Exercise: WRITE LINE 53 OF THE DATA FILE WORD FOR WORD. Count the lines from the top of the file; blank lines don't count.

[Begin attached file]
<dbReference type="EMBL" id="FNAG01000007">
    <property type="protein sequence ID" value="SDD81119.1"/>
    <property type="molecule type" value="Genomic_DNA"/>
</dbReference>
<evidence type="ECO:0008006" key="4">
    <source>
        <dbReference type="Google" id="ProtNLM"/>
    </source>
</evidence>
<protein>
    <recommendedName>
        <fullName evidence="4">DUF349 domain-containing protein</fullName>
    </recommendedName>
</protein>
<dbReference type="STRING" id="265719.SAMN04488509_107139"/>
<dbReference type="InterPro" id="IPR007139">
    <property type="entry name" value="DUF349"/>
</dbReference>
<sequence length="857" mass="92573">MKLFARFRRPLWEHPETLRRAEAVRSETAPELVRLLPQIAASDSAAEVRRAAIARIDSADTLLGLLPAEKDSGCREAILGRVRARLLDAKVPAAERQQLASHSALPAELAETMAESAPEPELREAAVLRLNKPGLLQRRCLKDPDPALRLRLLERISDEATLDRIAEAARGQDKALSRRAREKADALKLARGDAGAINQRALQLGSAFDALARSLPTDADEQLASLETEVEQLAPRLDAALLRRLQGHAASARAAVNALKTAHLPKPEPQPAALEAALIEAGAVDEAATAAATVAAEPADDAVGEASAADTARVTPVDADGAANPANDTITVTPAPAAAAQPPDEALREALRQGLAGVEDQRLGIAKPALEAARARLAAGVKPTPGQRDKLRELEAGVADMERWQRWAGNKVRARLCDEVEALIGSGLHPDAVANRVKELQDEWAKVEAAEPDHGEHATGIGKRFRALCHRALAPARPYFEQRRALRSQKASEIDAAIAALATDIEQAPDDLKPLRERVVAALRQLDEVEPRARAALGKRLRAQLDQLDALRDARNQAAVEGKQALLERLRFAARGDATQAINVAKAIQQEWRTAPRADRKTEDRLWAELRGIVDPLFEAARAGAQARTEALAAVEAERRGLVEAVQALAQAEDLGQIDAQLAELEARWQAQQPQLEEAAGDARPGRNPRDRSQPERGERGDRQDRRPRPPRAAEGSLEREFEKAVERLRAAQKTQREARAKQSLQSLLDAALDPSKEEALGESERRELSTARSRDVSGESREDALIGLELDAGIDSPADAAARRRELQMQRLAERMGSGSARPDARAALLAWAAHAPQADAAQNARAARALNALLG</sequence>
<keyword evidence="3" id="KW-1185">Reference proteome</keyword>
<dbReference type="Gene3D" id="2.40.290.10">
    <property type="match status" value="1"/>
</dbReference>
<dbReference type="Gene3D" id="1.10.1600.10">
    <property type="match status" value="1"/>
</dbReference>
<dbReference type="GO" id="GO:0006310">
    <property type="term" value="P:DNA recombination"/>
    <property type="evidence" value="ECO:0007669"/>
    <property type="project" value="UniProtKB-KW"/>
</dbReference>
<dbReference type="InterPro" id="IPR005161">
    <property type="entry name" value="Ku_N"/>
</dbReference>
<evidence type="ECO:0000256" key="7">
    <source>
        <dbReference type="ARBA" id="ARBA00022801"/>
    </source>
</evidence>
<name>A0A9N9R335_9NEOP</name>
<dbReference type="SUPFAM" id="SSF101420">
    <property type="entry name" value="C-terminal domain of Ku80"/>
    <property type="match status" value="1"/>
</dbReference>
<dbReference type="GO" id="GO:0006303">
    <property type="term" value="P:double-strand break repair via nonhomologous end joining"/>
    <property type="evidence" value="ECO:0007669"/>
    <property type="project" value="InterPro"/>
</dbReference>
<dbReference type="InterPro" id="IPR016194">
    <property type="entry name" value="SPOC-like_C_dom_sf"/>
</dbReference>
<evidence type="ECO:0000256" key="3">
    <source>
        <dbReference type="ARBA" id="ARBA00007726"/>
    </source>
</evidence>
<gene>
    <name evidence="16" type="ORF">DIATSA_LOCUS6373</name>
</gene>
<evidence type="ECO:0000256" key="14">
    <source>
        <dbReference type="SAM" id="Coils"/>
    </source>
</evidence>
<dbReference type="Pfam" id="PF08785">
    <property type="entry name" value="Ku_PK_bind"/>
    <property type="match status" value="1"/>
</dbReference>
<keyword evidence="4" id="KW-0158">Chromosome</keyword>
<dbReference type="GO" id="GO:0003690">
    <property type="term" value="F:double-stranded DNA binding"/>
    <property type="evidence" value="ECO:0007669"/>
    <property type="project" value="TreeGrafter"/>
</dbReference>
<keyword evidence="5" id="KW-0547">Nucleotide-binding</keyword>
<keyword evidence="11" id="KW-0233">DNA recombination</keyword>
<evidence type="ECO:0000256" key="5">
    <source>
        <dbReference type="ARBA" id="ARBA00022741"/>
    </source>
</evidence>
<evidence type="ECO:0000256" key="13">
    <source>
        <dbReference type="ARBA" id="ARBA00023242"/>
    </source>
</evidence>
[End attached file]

<evidence type="ECO:0000256" key="3">